What Is Exploratory Studies?
Discover the major that best fits your interests, career goals
Did you know that nearly 75 percent of college students change their major at least once?
Determining what college major you want to pursue is no small decision. Even if you know what degree and/or career you want, you may consider completing some courses before declaring a major or applying to a specialized program.
The University of Cincinnati's Center for Exploratory Studies has been recognized by the National Academic Advising Association as a best-practice model for assisting undecided students. The program in UC's College of Arts and Sciences also has been featured in the New York Times.
To give students the opportunity to discover their best-fit major, every exploratory student is paired one-on-one with an advisor who works with them to create a highly personalized plan. Academic advisers guide students based on their strengths, career goals and interests. Advisors also connect students to campus resources, faculty and community partners for opportunities outside the classroom.
“We strive to provide students with intentional, strategic schedules so they can complete required courses while also exploring courses in subjects they are interested in,” says director of academic student advising Raven Flanigan.
The exploratory program is not exclusively for students who are unsure about a major. It also serves students who are interested in competitive or selective majors or those who have chosen a major but are looking to change.
This is ideal for students who are working toward the required credentials for their desired program admittance or students who want to explore alternative pathways.
The program is known as the one major students cannot graduate from. That is because the end goal for every exploratory student is to declare a major and graduate. However, exploratory students can still participate in co-op and internship experiences — in fact, it is encouraged. There is even a course dedicated to helping students find an internship or co-op experience.
Exploratory students are also encouraged to join a learning community made up of diverse groups of students and faculty who come together because of shared academic interests to interact in two or more university courses. UC offers over 100 learning communities that first-year students can greatly benefit from.
Special programs and courses
In addition to learning communities, UC offers several unique programs and courses that can help students make informed academic decisions.
The First Year Experience Program is an innovative, year-long program that helps first-year students successfully transition from high school to the university setting through seminars, academic workshops and courses.
College Success Skills is a course that focuses on vital skills acquisition, effective use of technology and campus resources.
Discovering UC (MLTI1075) helps students choose a UC major and includes faculty presentations from all colleges, as well as some fun, experiential learning activities.
In study-abroad programs, students can earn credit and gain global perspectives while traveling the world.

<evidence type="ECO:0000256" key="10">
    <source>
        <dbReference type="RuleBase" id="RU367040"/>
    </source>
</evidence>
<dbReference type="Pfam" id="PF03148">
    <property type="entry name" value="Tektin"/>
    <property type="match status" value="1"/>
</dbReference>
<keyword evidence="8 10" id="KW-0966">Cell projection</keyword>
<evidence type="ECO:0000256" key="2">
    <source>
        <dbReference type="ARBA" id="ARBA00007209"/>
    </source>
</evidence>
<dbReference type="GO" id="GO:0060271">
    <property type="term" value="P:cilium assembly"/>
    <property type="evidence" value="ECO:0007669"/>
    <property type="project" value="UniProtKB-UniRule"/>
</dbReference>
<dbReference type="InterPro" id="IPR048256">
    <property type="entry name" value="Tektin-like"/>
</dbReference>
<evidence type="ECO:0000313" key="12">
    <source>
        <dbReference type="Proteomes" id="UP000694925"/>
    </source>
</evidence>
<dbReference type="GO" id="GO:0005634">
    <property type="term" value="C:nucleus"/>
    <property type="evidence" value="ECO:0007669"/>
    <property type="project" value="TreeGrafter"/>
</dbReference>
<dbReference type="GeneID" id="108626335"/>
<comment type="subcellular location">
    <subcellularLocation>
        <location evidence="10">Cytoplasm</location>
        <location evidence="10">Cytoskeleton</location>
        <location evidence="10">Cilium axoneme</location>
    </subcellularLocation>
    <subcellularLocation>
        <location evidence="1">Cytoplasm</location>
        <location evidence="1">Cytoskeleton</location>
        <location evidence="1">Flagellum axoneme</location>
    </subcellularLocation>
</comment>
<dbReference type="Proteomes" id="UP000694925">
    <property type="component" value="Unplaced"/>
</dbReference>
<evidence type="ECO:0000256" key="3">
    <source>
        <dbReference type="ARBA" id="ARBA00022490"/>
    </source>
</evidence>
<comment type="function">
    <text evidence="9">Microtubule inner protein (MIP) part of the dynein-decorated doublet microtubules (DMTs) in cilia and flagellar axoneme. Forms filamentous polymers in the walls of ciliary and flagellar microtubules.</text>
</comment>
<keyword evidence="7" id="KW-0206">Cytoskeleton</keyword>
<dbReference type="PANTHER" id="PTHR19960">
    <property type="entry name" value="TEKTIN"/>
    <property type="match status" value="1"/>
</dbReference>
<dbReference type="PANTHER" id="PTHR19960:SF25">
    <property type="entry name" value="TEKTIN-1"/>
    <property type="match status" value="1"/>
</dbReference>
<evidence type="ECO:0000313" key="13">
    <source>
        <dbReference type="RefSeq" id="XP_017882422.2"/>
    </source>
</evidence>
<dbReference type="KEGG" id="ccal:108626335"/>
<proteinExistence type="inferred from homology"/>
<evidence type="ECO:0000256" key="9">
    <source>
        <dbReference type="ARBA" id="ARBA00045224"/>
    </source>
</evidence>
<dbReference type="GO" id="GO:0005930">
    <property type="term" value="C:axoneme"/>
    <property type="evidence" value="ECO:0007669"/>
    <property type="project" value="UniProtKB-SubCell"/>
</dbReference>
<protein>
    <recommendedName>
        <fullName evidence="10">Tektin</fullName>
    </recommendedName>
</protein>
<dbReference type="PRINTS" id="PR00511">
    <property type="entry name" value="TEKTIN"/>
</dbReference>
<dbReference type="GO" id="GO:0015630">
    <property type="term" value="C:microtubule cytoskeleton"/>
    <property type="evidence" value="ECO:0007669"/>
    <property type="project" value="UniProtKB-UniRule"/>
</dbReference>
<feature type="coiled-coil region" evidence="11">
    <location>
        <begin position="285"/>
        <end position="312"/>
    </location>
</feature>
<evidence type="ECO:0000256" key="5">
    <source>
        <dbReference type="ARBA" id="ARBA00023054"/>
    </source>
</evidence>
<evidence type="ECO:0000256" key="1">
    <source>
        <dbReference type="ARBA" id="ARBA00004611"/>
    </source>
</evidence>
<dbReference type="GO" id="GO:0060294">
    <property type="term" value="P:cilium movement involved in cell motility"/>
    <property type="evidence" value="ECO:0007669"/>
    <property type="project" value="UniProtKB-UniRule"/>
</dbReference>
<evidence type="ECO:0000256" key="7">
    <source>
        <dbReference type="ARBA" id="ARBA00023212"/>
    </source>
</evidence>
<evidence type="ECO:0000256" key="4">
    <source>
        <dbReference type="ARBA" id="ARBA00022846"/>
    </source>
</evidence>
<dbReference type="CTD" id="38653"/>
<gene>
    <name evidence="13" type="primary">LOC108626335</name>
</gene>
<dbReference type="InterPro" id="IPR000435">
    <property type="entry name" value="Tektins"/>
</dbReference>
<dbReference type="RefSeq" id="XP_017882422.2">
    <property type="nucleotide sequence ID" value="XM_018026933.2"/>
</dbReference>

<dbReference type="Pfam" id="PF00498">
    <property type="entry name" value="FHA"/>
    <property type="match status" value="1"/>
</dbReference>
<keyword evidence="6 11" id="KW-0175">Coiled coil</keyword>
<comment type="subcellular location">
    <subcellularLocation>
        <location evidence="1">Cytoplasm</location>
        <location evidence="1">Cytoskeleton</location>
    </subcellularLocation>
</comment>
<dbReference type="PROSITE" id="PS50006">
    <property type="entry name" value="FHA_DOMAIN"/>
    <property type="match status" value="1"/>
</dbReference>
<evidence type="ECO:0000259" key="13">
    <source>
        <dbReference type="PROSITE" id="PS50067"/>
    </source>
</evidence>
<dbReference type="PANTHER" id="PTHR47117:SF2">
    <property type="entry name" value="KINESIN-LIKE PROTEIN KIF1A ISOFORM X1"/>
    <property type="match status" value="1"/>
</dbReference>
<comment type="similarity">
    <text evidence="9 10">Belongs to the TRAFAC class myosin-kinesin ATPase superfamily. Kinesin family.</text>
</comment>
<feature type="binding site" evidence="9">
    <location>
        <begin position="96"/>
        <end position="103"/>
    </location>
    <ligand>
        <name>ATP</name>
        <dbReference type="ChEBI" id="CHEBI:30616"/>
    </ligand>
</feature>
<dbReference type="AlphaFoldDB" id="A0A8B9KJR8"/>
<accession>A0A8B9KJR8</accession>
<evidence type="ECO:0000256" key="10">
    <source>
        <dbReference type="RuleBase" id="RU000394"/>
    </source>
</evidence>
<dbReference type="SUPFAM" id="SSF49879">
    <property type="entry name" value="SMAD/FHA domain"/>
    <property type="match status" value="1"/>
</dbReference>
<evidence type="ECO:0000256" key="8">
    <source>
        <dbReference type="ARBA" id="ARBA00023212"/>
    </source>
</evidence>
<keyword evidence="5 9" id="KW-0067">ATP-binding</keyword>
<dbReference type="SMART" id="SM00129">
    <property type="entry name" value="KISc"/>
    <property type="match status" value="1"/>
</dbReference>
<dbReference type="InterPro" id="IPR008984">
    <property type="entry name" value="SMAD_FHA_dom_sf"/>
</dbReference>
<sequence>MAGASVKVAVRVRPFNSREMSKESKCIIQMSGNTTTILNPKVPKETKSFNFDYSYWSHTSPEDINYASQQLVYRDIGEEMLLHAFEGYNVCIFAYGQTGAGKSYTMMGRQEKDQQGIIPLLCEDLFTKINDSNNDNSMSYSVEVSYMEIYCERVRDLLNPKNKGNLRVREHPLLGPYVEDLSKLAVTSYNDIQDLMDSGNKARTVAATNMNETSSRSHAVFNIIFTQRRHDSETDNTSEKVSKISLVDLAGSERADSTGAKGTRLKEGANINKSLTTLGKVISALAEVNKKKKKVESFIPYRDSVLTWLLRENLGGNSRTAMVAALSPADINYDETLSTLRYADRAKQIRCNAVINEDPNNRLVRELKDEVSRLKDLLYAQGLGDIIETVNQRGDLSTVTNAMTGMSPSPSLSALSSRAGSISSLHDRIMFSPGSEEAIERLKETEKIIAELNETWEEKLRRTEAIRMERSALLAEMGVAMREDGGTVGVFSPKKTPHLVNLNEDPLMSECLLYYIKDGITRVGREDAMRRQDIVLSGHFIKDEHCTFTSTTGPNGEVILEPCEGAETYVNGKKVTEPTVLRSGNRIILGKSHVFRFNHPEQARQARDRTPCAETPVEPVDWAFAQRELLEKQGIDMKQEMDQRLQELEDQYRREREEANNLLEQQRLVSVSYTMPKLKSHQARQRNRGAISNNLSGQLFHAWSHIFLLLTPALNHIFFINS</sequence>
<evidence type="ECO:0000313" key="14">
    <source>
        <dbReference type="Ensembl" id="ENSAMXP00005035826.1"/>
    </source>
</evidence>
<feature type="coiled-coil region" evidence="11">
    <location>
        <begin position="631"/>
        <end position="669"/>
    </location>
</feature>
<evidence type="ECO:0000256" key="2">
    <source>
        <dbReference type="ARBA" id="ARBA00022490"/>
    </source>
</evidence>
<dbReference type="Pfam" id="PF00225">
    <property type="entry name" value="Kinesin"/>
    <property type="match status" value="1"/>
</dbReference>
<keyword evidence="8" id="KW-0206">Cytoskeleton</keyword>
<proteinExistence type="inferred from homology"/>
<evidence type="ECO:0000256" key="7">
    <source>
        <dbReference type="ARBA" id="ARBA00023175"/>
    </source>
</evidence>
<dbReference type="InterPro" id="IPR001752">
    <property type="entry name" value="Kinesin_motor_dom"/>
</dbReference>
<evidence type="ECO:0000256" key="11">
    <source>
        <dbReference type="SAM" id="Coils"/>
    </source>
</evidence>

Career and graduate possibilities
Approximately 70 percent of all college-educated people in the workforce are not in careers directly related to their undergraduate studies. Although some fields do require a specific major, such as education or engineering, many fields seek dynamic employees who engage in critical thinking, effective communication, social responsibility and knowledge integration.
Whether you go on to graduate school or immediately enter the workforce, these types of courses—called breadth-of-knowledge courses (BoKs) at UC—help expand your marketability. Exploratory students are able to balance BoKs with other coursework that gets them one step closer to graduating with a degree they feel confident in.
Take it from a student
Sophomore nursing student Addison Lewis started out as an exploratory student her freshman year. Lewis frequently met with her advisor to go over a comprehensive academic plan—including back-up plans. As a result, she was able to take more classes than if she were to have started out in the nursing program.
“Exploratory helped me realize that I don’t want to just be a nurse; I want to go a little higher up,” Lewis said. “We were able to plan my sophomore schedule as if I was going to physicians assistant chool.”
Furthermore, she joined a nursing learning community that provided additional support.
“I made lifelong friendships, and it prepared me for applying to the nursing program,” Lewis said.
Now she teaches two nursing learning communities and plans to become a travel nurse before returning to UC to complete a doctoral degree.
Featured image at top: Desktop with people working on laptops. Credit/Marvin Meyer for Unsplash.
By Erinn Sweet
Graduate Assistant, College of Arts and Sciences Marketing and Communication
What Is Exploratory Studies?
February 28, 2023
Did you know that nearly 75 percent of college students change their major at least once? Determining what college major you want to pursue is no small decision. Even if you know what degree and/or career you want, you may consider completing some courses before declaring a major or applying to a specialized program. Housed in the University of Cincinnati’s College of Arts and Sciences, UC’s Center for Exploratory Studies has been recognized by the National Academic Advising Association as a best-practice model for assisting undecided students. It has also been featured in The New York Times.
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